Wheat prices going strong in Madhya Pradesh, courtesy Ukraine, loss of yield in north India

Private traders are offering much higher prices than government MSP of Rs 2,015 per quintal

By Shagun
Published: Friday 13 May 2022
Workers in Dabra Mandi, Gwalior district. Photo: Shagun / CSE

Wheat farmers in Madhya Pradesh continue to claim higher prices on their produce, even a month into the procurement season, amid concerns of global wheat shortage due to the ongoing Russian invasion of Ukraine.

Farmers in the state are getting anywhere between Rs 2,200 and Rs 2,400 per quintal from private traders and the prices are expected to rise further in the coming weeks. Some varieties of wheat are even selling for Rs 2,500 per quintal.

The prices are much higher than the government’s minimum support price (MSP) of Rs 2,015 per quintal.

The procurement season usually starts by the second week of April and most of the purchase is over by this time (mid-May). But this year, the procurement is still going strong as farmers are bringing their produce in instalments, in the hope of a gradual increase in prices.

“According to current trends, the prices are increasing every week, sometimes even within two or three days; by Rs 50-60 per quintal. Last week, the prices were around Rs 2,290 and today, farmers are getting up to Rs 2,350 per quintal,” Jitender Gupta, a trader at Dabra mandi in Gwalior, said.

The mandi or wholesale market sees the footfall of farmers from at least three nearby districts and also some adjoining areas of Uttar Pradesh.

Farmers here said procurement was almost over this time last year. But farmers are keeping a close watch this year, given the high wheat prices in the backdrop of the Russia-Ukraine crisis and are waiting for the right time to sell their harvest.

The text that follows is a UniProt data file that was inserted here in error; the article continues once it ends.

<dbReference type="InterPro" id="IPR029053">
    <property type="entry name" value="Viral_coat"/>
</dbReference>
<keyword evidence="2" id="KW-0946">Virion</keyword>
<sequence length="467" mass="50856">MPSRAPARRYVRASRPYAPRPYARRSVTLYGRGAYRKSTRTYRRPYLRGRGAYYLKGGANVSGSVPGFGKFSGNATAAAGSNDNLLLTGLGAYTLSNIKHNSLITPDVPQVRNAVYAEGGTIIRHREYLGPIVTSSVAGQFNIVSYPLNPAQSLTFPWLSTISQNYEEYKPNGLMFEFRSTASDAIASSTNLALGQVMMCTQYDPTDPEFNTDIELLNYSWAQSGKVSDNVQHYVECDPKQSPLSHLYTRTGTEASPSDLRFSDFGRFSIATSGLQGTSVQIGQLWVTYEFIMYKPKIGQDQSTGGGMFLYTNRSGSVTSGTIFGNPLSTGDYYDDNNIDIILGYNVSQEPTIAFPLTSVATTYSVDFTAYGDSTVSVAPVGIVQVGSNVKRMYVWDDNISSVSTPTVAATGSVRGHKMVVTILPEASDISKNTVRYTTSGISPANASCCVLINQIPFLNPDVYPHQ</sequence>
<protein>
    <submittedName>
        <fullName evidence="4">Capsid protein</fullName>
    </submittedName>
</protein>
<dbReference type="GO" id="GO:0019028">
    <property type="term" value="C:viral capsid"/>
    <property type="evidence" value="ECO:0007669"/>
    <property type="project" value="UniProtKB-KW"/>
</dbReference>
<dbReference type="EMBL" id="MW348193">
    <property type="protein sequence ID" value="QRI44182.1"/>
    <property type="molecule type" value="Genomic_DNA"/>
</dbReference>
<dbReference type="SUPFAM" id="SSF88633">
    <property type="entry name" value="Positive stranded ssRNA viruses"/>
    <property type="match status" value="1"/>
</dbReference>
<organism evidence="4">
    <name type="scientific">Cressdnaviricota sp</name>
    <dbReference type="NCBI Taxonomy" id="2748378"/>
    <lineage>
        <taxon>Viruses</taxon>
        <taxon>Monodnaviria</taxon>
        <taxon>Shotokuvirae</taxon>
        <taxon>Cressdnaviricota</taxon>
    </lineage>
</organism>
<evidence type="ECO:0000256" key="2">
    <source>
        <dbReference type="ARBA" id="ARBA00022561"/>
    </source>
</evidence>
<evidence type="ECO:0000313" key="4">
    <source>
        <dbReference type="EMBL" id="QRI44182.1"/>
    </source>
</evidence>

Most farmers Down To Earth spoke to at two mandis in Gwalior district said they had stocked at least half to one-fourth of their wheat harvest in anticipation of a continuous increase in prices.

For example, Gabbar Singh Jaat, a farmer from Urwa village in Gwalior, came to the Dabra mandi for the first time May 12 to sell just two-fifths of his crop.

“Last year, I had sold my entire crop to the government by this time. But this year, I have been waiting for a good price,” he said.

Jaat brought 80 quintals of his total harvest of 230 quintals of the high yielding ‘Raj 4120’ variety to Dabra mandi May 12 and got Rs 2,345 per quintal. The open auction for his crop started at Rs 2,280 and was finally sold at Rs 2,345 per quintal.

“Around 10 days ago, the price was Rs 2,250 per quintal and I knew it would increase. I will sell the remaining 150 quintals in the coming days,” he said. The wheat variety is also exported to other countries like Bangladesh, Sri Lanka and Oman.

Madhya Pradesh is one of the biggest exporters of wheat in India. Demand for wheat varieties like Sharbati and Kathia (durum), which are grown exclusively in the state, has risen in the international market after the ongoing crisis.

Prices in Madhya Pradesh are also high due to the loss of yield in the wheat crop of Punjab, Haryana and Uttar Pradesh. Birendra Pal, a farmer at Murar mandi in Gwalior, had sold just 25 quintals of his 200 quintal harvest till May 9 at Rs 2,280 per quintal.

Farmers and traders, both said the private procurement will continue for another month. “There is still a lot of crop which is yet to come to the market. The procurement will go strong and the prices will increase further,” Ashish Patel, a wheat trader at Murar mandi, said.

Government procurement, like in Punjab and Haryana, has fallen sharply since the MSP is much lower than the price offered by private traders. Officials at Dabra mandi said all of the 11 lakh tonnes of wheat sold at the mandi till May 12 had been procured by private traders.

Government agencies had procured 3.4 million tonnes of wheat in Madhya Pradesh under MSP operations, as on April 30, 2022. This was much less than the 12.8 million tonnes procured in the 2021-22 marketing season.

Subscribe to Daily Newsletter :

Comments are moderated and will be published only after the site moderator’s approval. Please use a genuine email ID and provide your name. Selected comments may also be used in the ‘Letters’ section of the Down To Earth print edition.